Growing Deeper with Theological Clarity

After Tuesday’s review of Grounded in the Gospel, I began thinking more about the idea of catechism.

As you look at the stats, read our blogs, and browse the shelves of our bookstores, I suspect most of us would agree that this kind of ministry is absolutely needed in our churches today if we’re to combat the biblical illiteracy that is spiritually killing us and hindering our ability to be a witness among the nations.

So where do we start? What can we do to help equip believers with a solid grasp of Christian doctrine?

A few months back, Pastor Scott Thomas, President of the Acts 29 Network, released—for free—Theological Clarity and Application: Equipping Believers in Biblical Doctrine.

This is a fantastic curriculum based on the book Christian Beliefs: Twenty Basics Every Christian Should Know by Wayne Grudem and Elliot Grudem. Here’s how Thomas describes the workbook:

This guide is designed to equip Christians in the core beliefs of Bible doctrine in preparation for church leadership or to help new Christians to distinguish truth from error. This guide can be used to prepare elders, deacons, small group leaders, Sunday School teachers and all those who want to learn more about maturing in their Christian faith and becoming equipped to give a gentle and respectful answer to make a defense to anyone who asks you for a reason for the hope that is in you (1 Peter 3:15). An instructor in a class or small group or in a one to one environment can facilitate the questions or it can be utilized as a self-study or as a tool to equip a family in Biblical doctrine.

Theological Clarity and Application seeks to preserve the contents of Grudem’s Christian Beliefs by using questions to stimulate further understanding and application. The participants in this curriculum would benefit by first reading each chapter in Christian Beliefs before answering questions in the workbook. It is also highly recommended to have a respected study Bible and a copy of Grudem’s Systematic Theology available for reference.

Each chapter of this guide corresponds to the chapters in Christian Beliefs. At the end of each section, a prayer text and Scripture memory is included. . . . This material is not something that should be rushed through to complete. It is like a refrigerated locker full of meat that must be eaten slowly and systematically one meal at a time, allowing ample time to chew and digest the information and ideally to savor with others. One can complete the study in 20 weeks by covering one chapter a week or complete it in 40 weeks (approximately one school year) by covering one chapter every two weeks. The latter allows for a deeper reading of the accompanying Systematic Theology by Wayne Grudem.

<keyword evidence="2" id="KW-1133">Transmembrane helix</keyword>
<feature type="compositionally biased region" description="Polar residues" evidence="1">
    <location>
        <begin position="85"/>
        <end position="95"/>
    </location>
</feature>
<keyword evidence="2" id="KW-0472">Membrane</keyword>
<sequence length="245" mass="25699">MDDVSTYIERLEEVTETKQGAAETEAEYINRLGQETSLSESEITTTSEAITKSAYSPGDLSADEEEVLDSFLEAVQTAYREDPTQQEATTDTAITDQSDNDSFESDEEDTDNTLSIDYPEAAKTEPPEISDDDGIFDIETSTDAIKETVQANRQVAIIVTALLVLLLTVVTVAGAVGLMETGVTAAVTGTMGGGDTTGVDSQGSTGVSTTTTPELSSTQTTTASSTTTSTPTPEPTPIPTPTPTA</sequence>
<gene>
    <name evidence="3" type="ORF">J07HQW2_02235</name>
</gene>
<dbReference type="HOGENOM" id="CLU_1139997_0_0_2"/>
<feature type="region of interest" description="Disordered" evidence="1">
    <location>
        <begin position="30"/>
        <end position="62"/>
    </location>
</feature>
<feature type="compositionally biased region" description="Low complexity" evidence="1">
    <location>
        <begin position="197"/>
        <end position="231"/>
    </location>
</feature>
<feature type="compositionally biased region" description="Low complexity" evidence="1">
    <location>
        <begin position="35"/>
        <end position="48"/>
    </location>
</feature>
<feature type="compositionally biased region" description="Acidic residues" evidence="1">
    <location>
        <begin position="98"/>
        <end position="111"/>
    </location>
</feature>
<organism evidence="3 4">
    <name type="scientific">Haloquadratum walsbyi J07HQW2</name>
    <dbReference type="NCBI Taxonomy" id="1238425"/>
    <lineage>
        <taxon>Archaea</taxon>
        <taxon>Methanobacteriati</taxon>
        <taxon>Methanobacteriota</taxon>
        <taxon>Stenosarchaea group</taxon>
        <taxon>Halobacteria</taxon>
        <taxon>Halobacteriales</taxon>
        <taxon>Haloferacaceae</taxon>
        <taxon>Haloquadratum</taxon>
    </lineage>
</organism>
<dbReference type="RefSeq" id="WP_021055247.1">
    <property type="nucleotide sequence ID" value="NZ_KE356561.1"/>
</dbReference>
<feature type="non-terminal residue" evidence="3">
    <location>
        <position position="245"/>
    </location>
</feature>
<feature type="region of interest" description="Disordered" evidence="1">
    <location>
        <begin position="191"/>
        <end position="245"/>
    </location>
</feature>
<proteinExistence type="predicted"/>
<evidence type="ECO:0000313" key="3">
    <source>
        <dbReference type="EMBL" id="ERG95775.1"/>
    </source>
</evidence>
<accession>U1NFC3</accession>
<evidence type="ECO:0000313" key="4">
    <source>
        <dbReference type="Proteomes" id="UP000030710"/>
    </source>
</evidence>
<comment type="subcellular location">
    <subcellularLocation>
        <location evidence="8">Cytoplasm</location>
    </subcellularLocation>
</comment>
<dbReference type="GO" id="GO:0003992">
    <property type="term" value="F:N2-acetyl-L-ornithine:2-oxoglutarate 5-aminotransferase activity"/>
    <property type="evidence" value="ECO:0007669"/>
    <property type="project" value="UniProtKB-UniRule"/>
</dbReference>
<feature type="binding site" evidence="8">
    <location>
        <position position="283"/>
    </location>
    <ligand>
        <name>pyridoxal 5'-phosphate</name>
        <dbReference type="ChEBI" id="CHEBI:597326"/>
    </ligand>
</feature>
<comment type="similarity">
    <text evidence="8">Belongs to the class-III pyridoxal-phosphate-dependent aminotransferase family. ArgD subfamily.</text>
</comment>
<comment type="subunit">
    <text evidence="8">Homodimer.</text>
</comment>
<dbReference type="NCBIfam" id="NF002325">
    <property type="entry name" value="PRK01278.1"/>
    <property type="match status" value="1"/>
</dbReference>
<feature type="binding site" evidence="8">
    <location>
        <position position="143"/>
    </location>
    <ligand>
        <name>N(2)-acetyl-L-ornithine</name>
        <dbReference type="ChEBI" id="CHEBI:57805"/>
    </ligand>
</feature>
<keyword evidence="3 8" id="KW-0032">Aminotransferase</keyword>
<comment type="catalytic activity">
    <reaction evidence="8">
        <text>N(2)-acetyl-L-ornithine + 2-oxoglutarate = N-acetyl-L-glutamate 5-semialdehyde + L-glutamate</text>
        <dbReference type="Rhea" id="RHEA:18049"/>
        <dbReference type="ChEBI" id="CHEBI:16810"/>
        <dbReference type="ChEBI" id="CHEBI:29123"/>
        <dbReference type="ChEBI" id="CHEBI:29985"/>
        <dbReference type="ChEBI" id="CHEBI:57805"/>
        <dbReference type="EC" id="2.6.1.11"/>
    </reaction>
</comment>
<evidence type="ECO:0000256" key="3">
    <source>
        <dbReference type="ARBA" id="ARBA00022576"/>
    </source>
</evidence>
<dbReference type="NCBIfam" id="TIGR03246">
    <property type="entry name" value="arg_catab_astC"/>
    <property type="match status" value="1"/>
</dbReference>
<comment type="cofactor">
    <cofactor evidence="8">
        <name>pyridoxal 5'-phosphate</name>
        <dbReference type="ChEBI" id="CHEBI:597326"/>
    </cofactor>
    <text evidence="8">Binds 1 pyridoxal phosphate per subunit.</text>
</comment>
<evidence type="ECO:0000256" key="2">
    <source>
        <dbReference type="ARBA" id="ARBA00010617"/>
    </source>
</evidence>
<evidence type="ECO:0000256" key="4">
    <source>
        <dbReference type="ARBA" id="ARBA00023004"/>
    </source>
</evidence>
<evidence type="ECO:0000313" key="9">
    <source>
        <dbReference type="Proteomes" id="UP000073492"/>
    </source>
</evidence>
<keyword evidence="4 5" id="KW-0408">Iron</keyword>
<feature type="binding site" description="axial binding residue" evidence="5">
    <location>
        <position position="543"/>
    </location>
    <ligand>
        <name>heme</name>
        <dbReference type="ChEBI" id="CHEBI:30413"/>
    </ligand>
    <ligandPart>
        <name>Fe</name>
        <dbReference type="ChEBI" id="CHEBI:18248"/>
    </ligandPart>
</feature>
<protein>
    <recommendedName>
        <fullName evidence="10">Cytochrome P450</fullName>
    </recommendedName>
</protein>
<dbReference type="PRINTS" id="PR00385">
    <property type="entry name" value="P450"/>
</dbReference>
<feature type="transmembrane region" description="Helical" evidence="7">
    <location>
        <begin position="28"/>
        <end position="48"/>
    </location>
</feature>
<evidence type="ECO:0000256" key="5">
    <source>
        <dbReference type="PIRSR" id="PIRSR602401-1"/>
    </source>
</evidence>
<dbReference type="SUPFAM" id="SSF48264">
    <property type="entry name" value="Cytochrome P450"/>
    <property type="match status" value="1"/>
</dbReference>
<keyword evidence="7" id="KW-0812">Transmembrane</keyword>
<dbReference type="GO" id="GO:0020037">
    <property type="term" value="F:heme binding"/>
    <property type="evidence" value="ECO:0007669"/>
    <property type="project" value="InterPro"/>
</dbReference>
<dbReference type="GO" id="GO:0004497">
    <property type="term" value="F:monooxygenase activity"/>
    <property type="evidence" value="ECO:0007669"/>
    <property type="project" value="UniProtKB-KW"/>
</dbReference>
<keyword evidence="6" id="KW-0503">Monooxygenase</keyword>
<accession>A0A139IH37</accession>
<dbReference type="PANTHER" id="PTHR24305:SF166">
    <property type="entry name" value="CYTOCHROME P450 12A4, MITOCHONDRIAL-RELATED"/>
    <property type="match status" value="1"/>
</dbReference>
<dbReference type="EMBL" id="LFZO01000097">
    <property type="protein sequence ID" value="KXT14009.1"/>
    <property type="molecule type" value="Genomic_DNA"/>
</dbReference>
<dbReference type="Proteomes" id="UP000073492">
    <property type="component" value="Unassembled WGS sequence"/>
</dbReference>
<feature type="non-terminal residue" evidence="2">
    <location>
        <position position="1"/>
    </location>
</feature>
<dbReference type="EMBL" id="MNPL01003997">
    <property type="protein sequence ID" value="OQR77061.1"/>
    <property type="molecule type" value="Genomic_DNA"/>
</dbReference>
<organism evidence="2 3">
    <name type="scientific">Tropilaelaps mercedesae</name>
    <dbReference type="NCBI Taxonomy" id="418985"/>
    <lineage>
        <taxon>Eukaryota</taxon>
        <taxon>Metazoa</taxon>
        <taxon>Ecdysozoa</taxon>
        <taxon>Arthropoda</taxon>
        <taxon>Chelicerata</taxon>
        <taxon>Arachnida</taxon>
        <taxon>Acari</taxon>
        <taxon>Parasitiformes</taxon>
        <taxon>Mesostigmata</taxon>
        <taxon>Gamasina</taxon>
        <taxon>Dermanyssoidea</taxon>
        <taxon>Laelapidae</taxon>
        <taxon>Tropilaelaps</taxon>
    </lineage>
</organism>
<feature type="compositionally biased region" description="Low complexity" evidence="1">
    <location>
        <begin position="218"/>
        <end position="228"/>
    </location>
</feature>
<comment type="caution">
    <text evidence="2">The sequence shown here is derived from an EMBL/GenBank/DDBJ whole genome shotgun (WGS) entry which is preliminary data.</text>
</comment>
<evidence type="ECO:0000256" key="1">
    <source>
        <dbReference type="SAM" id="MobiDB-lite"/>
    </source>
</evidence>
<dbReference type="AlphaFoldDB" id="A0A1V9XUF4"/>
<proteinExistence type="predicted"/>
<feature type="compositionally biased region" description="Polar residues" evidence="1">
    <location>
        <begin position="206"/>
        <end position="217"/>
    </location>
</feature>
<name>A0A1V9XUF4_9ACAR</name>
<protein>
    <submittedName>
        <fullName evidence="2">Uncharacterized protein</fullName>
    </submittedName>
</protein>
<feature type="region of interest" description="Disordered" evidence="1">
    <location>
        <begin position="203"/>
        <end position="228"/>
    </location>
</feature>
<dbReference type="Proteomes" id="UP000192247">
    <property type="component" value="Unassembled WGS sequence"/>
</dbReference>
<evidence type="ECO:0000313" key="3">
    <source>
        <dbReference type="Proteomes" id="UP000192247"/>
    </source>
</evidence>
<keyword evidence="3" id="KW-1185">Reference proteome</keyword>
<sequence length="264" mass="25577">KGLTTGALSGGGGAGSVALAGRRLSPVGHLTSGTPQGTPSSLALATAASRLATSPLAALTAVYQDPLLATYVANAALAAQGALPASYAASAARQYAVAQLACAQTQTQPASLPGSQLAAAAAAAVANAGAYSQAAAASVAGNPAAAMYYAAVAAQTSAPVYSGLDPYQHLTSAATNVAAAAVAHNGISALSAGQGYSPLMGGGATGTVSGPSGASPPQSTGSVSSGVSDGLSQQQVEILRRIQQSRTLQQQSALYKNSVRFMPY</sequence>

I’ve been reading through the workbook and am thoroughly impressed by the amount of work Pastor Thomas has put into this project. It’s one that I’d highly encourage any of  you looking for a place to dig deeper into your faith to pick up a copy of Christian Beliefs and  download a copy of Theological Clarity and Application (you can also purchase a print copy from Lulu).

Question: What resources have you found helpful in growing deeper in your faith?

Grounded in the Gospel by J.I. Packer and Gary A. Parrett

Title: Grounded in the Gospel: Building Believers the Old-Fashioned Way
Authors: J.I. Packer and Gary A. Parrett
Publisher: Baker Books (2010)

In Jr. High, I had a friend name Charlie. He was a pretty good guy and had great parents. He also had a Nintendo, which was a pretty big deal even as far back as 1991. Anyway, I remember asking him one day what he was doing after school, and he said, “Ugh, I’ve got to go to catechism.” His family was Catholic (I think), so he had to do this catechism thing until his confirmation (which I’d also never heard of).

Whatever catechism was, it sounded positively dreadful (after all, think of all the Nintendo he was missing out on…)

Likewise, in modern evangelical circles, the idea of catechism is shunned. It’s too Catholic, too dry, too dull. Instead, we rely primarily on self-learning, children’s church and sparsly-attended adult Sunday School classes for our doctrinal formation.

J.I. Packer and Gary A. Parrett want to change that. In Grounded in the Gospel, the authors strive to illustrate the biblical foundations of catechism and provide helpful outlines for how we can integrate it into our churches’ ministries. As they work they build their case, the picture of catechism they describe is anything but dreadful—for one who desires to know more about the Christian faith, it can be downright exhilarating.

I greatly appreciated the thoughtfulness and thoroughness the authors applied to the subject, particularly as they wrestled first with the historical and biblical foundations of catechism. Because in many evangelical circles, there is a discomfort about the idea of doing things because of historical tradition, it is essential to understand that the idea of catechism finds its roots in Scripture. The authors explain that the our word “catechesis” is derived from the New Testament word for “teaching,” katēcheō. Jesus, according to the authors, was and is the model catechist. And to catechize is to not only follow His example, but to obey His command (p. 49, c.f. Matt. 28:20).

After establishing the foundation, Packer and Parrett move to the content. If catechism is a biblical idea, what then, should its content be? Again, their breakdown of content in both the macro and micro is extremely helpful. [Read more…]